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Waiver Wire Warriors: Week 4

Heath scours the waivers!

MLB: Detroit Tigers at Pittsburgh Pirates Charles LeClaire-USA TODAY Sports

I’m not sure I even care about fantasy baseball anymore now that the NFL Draft has occurred.

I’m joking, but the NFL sure does have some staying power throughout the year. #BroadwayBaker to the Browns, Saquon saves Eli, the Browns passed on Chubb—the fireworks happened instantly. Crazy stuff.

Anyway, let’s check out some guys who can help you over the short-term in fantasy baseball, and perhaps even have a little staying power.


Look, catcher is trash, man. It’s tough to recommend a whopping TWO names here. I’m thankful I invested in Realmuto in most places, and backed him up with Grandal (who was free in many leagues post-draft). That said, here’s who I would look for if I was desperate:

Robinson Chirinos, Rangers (11% owned)

Chirinos is battling a bit of a wrist injury, but it’s not considered to be serious. Last night’s pair of home runs should make everyone feel a little better. Chirinos isn’t a perfect player by any stretch, but if I don’t have one of the seven or so productive starters at this crummy position, I like taking a chance on him in Texas. The home park is nice, and I think he can hit enough home runs to be relevant—say, one of the best 15 catchers when all the dust settles.

Tyler Flowers, Braves (4% owned)

If you aren’t getting excited about this Braves offense for 2018 and beyond, I pity you. Last year the Braves had a pair of top-end catchers, as Kurt Suzuki finished 10th and Flowers finished 12th. I like the guy who is two years younger and the better pitch-framer (Flowers). Suzuki will still get his fair share of time, but I like Flowers to produce in an underrated Atlanta lineup and at home in SunTrust Park. Flowers (oblique) was activated from the 10-day disabled list on Friday and should mostly bat fifth or sixth in the order moving forward. He had 370 PA in 2017 compared to Suzuki’s 309. I actually think both catchers will have value this year. In daily leagues where you can do a bit of managing, I think you could do far worse than scoping out Atlanta’s backstop. Flowers was 1-for-4 in his return to the lineup on Saturday evening.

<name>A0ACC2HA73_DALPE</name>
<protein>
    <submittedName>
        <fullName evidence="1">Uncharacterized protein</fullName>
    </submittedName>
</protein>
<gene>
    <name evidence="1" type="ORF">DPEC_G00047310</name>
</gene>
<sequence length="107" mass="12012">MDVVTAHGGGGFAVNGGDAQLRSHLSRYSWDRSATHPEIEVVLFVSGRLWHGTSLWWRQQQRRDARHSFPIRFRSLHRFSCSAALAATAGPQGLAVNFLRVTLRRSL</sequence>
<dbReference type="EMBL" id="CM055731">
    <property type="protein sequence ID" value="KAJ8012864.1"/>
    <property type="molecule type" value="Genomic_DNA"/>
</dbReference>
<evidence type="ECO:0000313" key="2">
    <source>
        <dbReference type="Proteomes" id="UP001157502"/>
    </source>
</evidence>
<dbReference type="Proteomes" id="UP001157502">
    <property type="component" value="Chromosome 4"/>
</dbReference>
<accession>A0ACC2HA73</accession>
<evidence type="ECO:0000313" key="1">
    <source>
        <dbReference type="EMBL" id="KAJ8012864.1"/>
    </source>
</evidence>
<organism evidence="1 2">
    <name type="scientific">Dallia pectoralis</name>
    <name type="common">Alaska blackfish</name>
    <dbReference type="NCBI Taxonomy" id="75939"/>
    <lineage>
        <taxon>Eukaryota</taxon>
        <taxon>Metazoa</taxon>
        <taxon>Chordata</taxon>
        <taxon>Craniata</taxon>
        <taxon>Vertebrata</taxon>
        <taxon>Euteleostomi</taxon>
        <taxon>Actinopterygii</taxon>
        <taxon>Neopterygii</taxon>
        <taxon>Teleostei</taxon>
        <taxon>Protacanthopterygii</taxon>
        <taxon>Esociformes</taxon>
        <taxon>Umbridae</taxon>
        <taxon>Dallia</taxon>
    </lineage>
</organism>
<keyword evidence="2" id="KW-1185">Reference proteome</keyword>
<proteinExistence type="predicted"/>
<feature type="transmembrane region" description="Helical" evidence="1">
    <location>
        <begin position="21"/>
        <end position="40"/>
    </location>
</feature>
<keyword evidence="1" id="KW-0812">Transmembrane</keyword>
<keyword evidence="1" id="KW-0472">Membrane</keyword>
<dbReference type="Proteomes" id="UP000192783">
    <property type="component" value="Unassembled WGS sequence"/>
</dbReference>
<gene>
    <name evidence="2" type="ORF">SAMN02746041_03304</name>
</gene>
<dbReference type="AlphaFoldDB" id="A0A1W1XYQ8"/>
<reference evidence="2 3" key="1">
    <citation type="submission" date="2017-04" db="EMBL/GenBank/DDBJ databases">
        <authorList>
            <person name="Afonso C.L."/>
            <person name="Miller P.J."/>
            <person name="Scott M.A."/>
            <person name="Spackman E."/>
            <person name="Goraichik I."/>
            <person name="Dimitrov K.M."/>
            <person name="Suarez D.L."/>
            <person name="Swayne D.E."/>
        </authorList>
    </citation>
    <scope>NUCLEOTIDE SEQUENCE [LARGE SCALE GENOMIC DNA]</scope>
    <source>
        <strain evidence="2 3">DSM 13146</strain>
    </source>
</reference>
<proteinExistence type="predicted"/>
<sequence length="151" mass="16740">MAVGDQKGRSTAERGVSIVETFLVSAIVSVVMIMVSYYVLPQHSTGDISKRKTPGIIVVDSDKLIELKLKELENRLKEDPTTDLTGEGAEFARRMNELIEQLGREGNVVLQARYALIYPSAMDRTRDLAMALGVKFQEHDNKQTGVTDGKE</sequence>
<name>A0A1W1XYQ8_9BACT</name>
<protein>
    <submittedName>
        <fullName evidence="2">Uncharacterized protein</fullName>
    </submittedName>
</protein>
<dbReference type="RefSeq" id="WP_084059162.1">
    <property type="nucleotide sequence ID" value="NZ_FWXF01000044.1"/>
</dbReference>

Yonder Alonso, Indians (29%owned)

He made Week 2’s edition of waiver pickups, back when he was ice cold and slashing .186/.286/.349 to begin the year. He was 37% owned at the time, so apparently a lot of people got too frustrated to hang on. Over the past seven days Alonso is batting .308 with four home runs, though—good for the third-best production at the first base position. I still think he is a legitimate corner infield or utility bat for your squad. He has home runs in three straight games, people. Add the man already.

C.J. Cron, Rays (25% owned)

Unless you’ve been living under a rock (or consumed by the NFL Draft) you know that Cron’s bat has come alive in recent days. Over the past week he is the ninth-best first baseman in the game. He is 7-for-24 (.292 average) with four home runs and 10 RBIs over that time. Cron has totaled exactly 16 home runs in each of the past three seasons, but he has done so in part-time duty (never exceeding more than 116 games). He is on pace to shatter career totals in every significant category. I don’t love the home park and wouldn’t be dying to add him (I much prefer Alonso) but if you’re hurting for a decent bat in a large league, Cron might be your guy if you need some power.


Cesar Hernandez, Phillies (67% owned)

He’ll be the highest-owned player on this list, but he’s still under-owned so I’m not leaving him out. Hernandez made my DFS overview for second basemen, as his walk rate and speed stood out due to comparing favorably to the position’s elite. So far he has successfully fended off Scott Kingery, as he is slashing .293/.421/.402 with a pair of home runs and five stolen bases. Of note is a very healthy 18.4 BB%, as Hernandez has 21 walks against 26 strikeouts. He’s also making more medium and hard contact this year, as his soft contact rate is a paltry 14.9% so far. I like the on-base skills and the speed. For reference, only three players have more walks than Hernandez right now—Bryce Harper, Aaron Judge, and Rhys Hoskins. He’s too underrated with his speed.

Jose Peraza, Reds (27% owned)